This is a question that many experts in economics have been asking themselves for a long time. There’s a growing preference of financing through crowdfunding for entrepreneurs and individuals with a dream. Is private banking  in danger of extinction…? We’ll talk about the topic with new points to evaluate.

Crowdfunding and private banking

For a long time and since the arrival of crowdfunding, many people have said that banking would disappear. Or that it was under risk since the companies and entrepreneurs could prefer this method of financing before them. Which at first glance, seems very logical and expected.

However, lots of experts in economics and business have come out in defense of banking. Presenting arguments and clear reasons of why bank financing won’t be displaced by crowdfunding and why it’ll remain in force today. To which it’s also important to pay attention.

Related: Banking vs. Crowdfunding: Who survives?

First of all, a financial institution regulates the money that passes through it for good reasons. In regards to investments and loans, of course. One of them is to evaluate start-ups or projects that require financing. To determine how big is the risk involved in investing in them or not.

In crowdfunding platforms, it’s possible to see a great variety of projects and start-ups uploaded at their discretion. Then it’s up to people to decide whether they’ll make a contribution or not, something that isn’t safe if they don’t have enough knowledge in business matters. Because an initiative may look promising, but its success is not guaranteed.

Banks have included crowdfunding

And not recently. It should be noted that banks were aware of the presence of this well-known financing method that became fashionable. And some of them started to include it in their business for a variety of things. From allowing the financing of start-ups to financing more personal causes.

One of the financial institutions to do so was BBVA, which many years ago launched a service called BBVA Friends&Family in 2012. Through it, funds could be raised for personal causes such as caring for the home or to support a loved one. Then it was renamed BBVA Suma and became a crowdfunding platform until its closure.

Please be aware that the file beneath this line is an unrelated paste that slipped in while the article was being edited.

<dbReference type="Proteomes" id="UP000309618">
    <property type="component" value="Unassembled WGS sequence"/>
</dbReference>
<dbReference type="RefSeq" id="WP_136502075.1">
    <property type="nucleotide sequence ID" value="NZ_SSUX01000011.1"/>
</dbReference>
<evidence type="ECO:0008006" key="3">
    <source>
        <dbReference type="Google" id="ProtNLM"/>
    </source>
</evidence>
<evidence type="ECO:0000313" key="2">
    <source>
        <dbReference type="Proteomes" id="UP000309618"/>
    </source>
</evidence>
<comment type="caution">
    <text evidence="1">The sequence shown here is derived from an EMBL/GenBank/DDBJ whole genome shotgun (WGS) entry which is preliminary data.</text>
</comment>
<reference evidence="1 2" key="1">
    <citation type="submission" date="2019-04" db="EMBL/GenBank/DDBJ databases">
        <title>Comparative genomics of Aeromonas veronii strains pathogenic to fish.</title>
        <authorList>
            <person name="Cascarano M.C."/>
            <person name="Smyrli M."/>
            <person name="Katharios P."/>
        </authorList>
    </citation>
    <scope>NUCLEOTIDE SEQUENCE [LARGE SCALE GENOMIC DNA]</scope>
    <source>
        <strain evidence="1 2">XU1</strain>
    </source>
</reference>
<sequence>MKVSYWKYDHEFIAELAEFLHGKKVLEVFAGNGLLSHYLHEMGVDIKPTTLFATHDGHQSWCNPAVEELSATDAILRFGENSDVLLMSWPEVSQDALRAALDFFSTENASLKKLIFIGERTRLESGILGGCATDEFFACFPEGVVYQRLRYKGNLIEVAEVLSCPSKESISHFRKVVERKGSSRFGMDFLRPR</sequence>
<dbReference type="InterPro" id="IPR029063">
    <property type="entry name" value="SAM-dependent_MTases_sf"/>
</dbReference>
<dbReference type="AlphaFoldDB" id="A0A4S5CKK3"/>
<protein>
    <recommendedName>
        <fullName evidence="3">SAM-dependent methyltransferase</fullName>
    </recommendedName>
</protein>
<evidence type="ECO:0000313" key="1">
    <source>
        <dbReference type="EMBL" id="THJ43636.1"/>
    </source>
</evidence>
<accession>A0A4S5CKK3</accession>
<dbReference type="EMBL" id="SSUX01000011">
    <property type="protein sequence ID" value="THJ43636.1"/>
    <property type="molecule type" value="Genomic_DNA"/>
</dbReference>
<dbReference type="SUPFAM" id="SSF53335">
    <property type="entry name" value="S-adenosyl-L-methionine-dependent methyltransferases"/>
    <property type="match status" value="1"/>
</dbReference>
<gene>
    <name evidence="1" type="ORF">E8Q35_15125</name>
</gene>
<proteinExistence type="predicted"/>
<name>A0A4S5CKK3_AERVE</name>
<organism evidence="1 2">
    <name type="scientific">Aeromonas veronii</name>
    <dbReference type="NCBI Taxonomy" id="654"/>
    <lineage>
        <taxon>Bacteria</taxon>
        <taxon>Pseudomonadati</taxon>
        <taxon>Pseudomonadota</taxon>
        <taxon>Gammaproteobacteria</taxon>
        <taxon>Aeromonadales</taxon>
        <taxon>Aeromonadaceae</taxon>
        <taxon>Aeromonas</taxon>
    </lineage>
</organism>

According to an article in the Colombian finance website Dinero, financial associations of the government of Colombia began to recognize crowdfunding as “a new player in the market”. And this is an affirmation that has been spreading in those places where crowdfunding was previously seen with mistrust.

In a nutshell, banks aren’t seeing crowdfunding as a threat. On the contrary, they’re seeing it as a new opportunity to adapt to new technologies and obtain more advantages. But above all by offering new opportunities for their clients in addition to bank loans and investments.

What many pointed out as a struggle ended up being an alliance. Even so, there are start-ups and companies that can only obtain an appropriate financing in the banks where benefits and equity are obtained. Contrary to crowdfunding, where there are good projects, but few banks would dare to finance them because of their high risk.

Bank Investments Crowdfunding
Banks don’t usually offer loans to projects they consider high risk. But certain companies or start-ups can still (and prefer) bank financing. For being more viable for their business models.

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Related: What To Do When You Finish Your Crowdfunding Campaign?

Crowdfunding and banking are coexisting in peace…